23. Knob Noster State ParkHiked 1.1 miles around the lake on the Lake Buteo Trail on 25 May.
  24. Lake of the Ozarks State Park — Hiked the Trail of the Four Winds (North Loop) and swam in the lake. I should’ve picked a trail with a view of the lake!
  25. Lake Wappapello State ParkBackpacked ~17 miles on the Lake Wappapello Trail 16-17 March. The first half is pretty much single track/bushwacking (reassurance markers can be hard to find) while the second half is a bit more dull (in comparison) doubletrack and very easily followed, when you go counter-clockwise. An old cemetery marks the approximate midpoint. Lake views are great. Saw wild boars!
  26. Long Branch State ParkHiking / trail running for 4.2 miles on the Bee Trace Trail (north loop only, due to thunderstorms!) on 24 May.
  27. Mark Twain State ParkHiked 2.5 miles on the Dogwood Trail on 24 May 2019.
  28. Meramec State ParkHiked 9.3 miles on the always wonderful Wilderness Trail—on 21 April at the peak of the spring bloom.
  29. Montauk State Park — Hiked the Pine Ridge Trail, about 2 miles of rocky beauty, on 28 September. The park is a destination for trout fishing and people were loving it.
  30. Morris State ParkHiked 3 miles on the Beech Tree Trail on 16 March.
  31. Onondaga Cave State ParkHiked 1.4 miles on the Vilander Bluff Trail on 26 May.
  32. Pershing State ParkWalked 1.6 miles on the Locust Creek Boardwalk Trail on 25 May.
  33. Pomme de Terre State Park — Ate fish tacos and a root beer float at the marina because the park web site did not disclose that the trails were closed due to flooding. Unfortunately the roads to the beaches were closed too (which I knew), but I would’ve went anyway just so I could check it off the list. I don’t like visiting without doing any activities but I did not bring a boat in my backpack so I was out of luck. Maybe the trails will be open by the time I hit the parks in the deep southwest corner of the state.
  34. Prairie State Park — to hike
  35. Roaring River State Park — to hike
  36. Robertsville State ParkHiked 1 mile on the Spicebush Trail on 16 Feb. I had already done the other trail in the park, the Lost Hill Trail (3 miles) so I figured I’d check out this short one. Probably best for kids and those looking for a very short trek.
  37. Rock Bridge Memorial State ParkHiked 7 miles with Diane on the Gans Creek Wild Area Trail on 10 June.
  38. Roger Pryor Pioneer Backcountry — to thru-hike/backpack on the Ozark Trail (Blair Creek Section)
  39. Round Spring State Park — Camped there on a clear Friday night. The next morning, 28 September, I walked the short paths to the intensely blue spring (just a 1/2 mile) and the cave (about 3/4 mile), which was closed. This is a truly beautiful place.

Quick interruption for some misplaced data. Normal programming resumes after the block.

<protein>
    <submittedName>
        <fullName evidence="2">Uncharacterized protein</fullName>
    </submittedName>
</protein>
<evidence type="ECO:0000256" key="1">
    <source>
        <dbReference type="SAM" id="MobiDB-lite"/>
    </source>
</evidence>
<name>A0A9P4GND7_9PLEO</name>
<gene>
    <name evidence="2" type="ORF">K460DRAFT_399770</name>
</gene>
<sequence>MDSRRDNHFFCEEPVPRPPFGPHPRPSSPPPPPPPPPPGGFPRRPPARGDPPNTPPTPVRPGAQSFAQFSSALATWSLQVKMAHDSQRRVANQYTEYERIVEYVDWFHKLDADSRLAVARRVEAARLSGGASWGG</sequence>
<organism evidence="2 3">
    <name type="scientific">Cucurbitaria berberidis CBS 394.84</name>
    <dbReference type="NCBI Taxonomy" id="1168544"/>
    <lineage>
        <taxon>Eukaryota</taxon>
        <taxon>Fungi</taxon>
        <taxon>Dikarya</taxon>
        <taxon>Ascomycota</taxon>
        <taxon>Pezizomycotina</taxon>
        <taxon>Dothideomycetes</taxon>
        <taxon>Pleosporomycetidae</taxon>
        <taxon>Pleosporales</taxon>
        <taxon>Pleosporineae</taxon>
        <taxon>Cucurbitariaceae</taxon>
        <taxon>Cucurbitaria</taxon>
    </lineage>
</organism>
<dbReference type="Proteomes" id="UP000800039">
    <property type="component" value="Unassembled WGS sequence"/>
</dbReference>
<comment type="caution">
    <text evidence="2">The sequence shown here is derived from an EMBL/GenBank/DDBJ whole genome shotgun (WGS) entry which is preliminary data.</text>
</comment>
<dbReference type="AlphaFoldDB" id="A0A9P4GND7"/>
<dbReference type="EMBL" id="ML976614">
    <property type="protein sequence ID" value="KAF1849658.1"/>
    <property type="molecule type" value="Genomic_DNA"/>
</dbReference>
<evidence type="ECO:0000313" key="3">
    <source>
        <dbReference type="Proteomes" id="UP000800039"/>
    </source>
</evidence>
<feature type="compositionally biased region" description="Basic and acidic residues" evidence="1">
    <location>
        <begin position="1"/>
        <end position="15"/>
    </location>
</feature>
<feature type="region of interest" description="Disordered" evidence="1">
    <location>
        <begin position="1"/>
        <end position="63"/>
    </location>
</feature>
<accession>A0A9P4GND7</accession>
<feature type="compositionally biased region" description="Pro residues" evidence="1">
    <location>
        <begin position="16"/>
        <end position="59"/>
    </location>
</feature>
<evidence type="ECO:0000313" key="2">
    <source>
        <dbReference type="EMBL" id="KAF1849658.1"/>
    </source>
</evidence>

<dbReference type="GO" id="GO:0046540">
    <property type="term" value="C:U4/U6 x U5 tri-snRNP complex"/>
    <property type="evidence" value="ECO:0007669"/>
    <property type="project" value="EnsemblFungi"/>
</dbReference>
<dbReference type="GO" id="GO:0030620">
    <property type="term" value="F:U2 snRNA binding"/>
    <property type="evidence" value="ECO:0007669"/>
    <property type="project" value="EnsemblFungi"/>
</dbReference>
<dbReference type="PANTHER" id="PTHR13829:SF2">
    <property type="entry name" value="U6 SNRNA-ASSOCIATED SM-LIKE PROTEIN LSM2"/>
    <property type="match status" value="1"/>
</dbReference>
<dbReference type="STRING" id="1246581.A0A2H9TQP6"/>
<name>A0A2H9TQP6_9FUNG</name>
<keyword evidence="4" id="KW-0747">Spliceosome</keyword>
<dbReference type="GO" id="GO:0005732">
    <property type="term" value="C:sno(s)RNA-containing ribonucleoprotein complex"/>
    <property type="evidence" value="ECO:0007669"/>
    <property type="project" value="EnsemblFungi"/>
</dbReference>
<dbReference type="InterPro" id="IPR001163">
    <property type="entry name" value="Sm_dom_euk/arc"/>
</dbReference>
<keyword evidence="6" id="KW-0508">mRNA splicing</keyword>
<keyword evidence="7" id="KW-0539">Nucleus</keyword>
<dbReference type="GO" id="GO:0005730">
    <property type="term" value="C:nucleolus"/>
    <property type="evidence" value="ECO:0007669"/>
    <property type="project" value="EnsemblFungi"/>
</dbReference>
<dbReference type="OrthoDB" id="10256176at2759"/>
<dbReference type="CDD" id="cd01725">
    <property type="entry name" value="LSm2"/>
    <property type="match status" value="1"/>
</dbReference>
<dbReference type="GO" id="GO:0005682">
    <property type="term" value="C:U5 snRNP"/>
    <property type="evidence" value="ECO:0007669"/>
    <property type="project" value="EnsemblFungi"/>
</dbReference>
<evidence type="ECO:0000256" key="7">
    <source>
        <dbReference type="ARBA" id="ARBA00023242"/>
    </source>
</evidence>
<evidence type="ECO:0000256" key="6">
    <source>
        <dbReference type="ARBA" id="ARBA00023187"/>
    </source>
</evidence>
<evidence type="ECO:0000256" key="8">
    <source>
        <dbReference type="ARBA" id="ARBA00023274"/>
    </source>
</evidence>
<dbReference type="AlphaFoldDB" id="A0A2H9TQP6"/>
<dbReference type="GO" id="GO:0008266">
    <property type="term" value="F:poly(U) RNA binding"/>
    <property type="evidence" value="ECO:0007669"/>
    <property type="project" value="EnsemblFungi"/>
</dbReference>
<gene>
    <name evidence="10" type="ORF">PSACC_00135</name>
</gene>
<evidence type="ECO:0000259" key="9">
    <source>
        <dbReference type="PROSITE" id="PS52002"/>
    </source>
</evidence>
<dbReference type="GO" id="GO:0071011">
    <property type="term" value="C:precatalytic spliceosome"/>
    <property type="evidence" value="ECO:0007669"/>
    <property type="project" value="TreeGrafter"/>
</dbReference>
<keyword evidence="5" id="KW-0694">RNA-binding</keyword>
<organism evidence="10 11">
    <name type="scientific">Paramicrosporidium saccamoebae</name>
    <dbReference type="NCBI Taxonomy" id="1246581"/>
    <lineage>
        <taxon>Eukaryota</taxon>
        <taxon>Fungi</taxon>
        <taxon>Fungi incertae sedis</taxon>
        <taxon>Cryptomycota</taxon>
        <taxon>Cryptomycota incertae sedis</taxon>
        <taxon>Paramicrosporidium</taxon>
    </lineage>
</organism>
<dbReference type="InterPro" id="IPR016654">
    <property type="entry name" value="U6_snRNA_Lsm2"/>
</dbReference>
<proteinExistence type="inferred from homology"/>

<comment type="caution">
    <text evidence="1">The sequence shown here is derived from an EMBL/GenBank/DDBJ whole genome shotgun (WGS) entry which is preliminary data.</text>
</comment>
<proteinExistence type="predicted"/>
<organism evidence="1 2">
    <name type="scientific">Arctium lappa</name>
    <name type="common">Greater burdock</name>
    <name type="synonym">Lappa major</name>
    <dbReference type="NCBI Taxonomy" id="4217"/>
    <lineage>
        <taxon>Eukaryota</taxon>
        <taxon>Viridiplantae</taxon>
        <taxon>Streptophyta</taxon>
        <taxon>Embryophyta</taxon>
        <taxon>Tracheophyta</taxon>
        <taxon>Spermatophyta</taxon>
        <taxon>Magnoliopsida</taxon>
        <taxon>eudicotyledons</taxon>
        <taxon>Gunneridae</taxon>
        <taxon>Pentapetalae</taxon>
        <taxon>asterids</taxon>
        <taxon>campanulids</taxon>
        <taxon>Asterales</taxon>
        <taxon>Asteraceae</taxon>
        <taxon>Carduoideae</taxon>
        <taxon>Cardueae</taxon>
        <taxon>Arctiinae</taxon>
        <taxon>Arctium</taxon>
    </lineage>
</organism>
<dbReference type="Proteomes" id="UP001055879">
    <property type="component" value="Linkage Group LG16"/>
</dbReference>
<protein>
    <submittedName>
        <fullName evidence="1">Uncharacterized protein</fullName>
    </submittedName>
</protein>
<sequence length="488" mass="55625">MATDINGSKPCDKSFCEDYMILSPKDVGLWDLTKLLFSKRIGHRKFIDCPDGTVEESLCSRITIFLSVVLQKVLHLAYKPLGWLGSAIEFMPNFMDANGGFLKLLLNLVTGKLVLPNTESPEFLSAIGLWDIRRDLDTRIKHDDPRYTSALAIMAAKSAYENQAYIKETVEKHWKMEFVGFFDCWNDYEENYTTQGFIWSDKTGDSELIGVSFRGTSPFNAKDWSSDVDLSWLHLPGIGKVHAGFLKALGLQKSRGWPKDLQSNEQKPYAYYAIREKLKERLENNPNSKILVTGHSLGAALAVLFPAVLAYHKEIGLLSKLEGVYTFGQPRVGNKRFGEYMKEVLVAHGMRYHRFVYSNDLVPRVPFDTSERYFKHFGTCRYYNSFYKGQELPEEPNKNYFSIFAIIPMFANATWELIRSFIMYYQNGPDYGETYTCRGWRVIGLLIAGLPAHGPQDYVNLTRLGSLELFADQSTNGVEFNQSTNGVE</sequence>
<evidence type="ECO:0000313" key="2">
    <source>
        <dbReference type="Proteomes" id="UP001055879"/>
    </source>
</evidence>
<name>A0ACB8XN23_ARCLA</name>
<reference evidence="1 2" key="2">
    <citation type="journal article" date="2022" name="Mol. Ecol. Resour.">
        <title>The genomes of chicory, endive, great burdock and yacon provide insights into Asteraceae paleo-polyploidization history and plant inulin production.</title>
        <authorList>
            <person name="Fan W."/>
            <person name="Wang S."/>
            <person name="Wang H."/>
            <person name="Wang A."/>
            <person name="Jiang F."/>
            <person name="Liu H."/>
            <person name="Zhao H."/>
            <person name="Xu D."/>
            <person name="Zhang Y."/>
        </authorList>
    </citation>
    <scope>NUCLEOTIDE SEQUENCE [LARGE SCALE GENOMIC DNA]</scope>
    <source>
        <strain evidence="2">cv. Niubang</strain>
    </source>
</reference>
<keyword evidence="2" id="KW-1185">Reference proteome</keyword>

40. Route 66 State Park — Rode the Kircher and Flat Creek trail into the park, for a total of just under 6 miles. Can’t even count how many times I’ve driven by this place and thought: meh. But it’s kinda interesting. I am somewhat ashamed to admit that its name long misled me, and I’d also forgotten some significant STL history… and no doubt the park’s name has misled many others. Anyway, the Route 66 connection is real (and I still need to check out the visitor center), but the reason the park exists is way more dirty and diabolical. Basically: dioxin. (Spoiler: It’s cleaned up now.) Today (9 March) I took my bike there for the first time and my apocalypse radar went wild—because the place really is a ghost town, minus the ghosts. So I looked it up.
  41. St. Francois State ParkHiked 11 miles on Pike Run Trail 3 Feb. Pike Run is the longest trail here, and one you can camp on, but all are wonderful hikes. Nice river swimming when it’s warm out. Went back with the family on 4 July and hiked 3.6 miles on the Swimming Deer Trail, then picnicked and swam in the Big River.
  42. St. Joe State Park — to bike
  43. Stockton State ParkHiked 2 miles on the Umber Ridge Trail. Quite nice; would’ve liked to do the whole 8 mile loop that includes the Stockton Lake Lakeview Trail but I ran out of time.
  44. Table Rock State Park — to hike or bike or backpack
  45. Taum Sauk Mountain State ParkBackpacked about 6 miles in and out on the Mina Sauk Falls Trail, camping on the Ozark Trail Taum Sauk section on 11 May 2019. Also walked the path to the highest point in Missouri (the plateau of Taum Sauk Mountain, in the Saint Francois Mountains, at 1,772 feet—lol)
  46. Thousand Hills State ParkHiked 1.4 miles on the Red Bud Trail on 24 May.
  47. Trail of Tears State ParkHiked 3 miles on the Lake Trail on 16 March.
  48. Van Meter State ParkHiked 1.8 miles on the Earthworks Trail on 25 May.
  49. Wakonda State ParkWalked 2 miles on the Sand Prairie Trail on 24 May.
  50. Wallace State ParkHiked 1.4 miles on the Old Quarry Trail on 25 May.
  51. Washington State ParkHiked 3 miles on the Campground Trail on 24 Feb (Cannonball and I had done the full Rockywood Trail last year). Returned in August with Liam and did a 2.8 mile hike on the Opossum Track Trail, then kayaked about 8.5 miles on the Big River (the recording stopped for a bit when my iPhone overheated in the sun). Then returned again the following weekend because I was just driving by, and hiked 1.4 miles on the 1000 Steps Trail and swam again.
  52. Watkins Woolen Mill State ParkHiked 1.9 miles on a portion of the Watkins Mill Equestrian Trail on 25 May.
  53. Weston Bend State ParkHiked 1 mile on the Harpst Trail on 25 May.

These parks are either new and not yet open to the public, or are inaccessible at the moment:

  1. Bryant Creek State Park — new, still closed to the public
  2. Jay Nixon State Park — park is not open yet but a corner of it seems to be accessible via the Taum Sauk Ozark Trail spur
  3. Jones-Confluence Point State Park — to walk (went 28 April but has been closed due to flooding)
  4. Lewis and Clark State Park — to hike (tried to get there 25 May but the park is closed until 31 Oct 2019 due to flooding)
  5. Ozark Mountain State Park — new, park is not yet open

Comments are closed.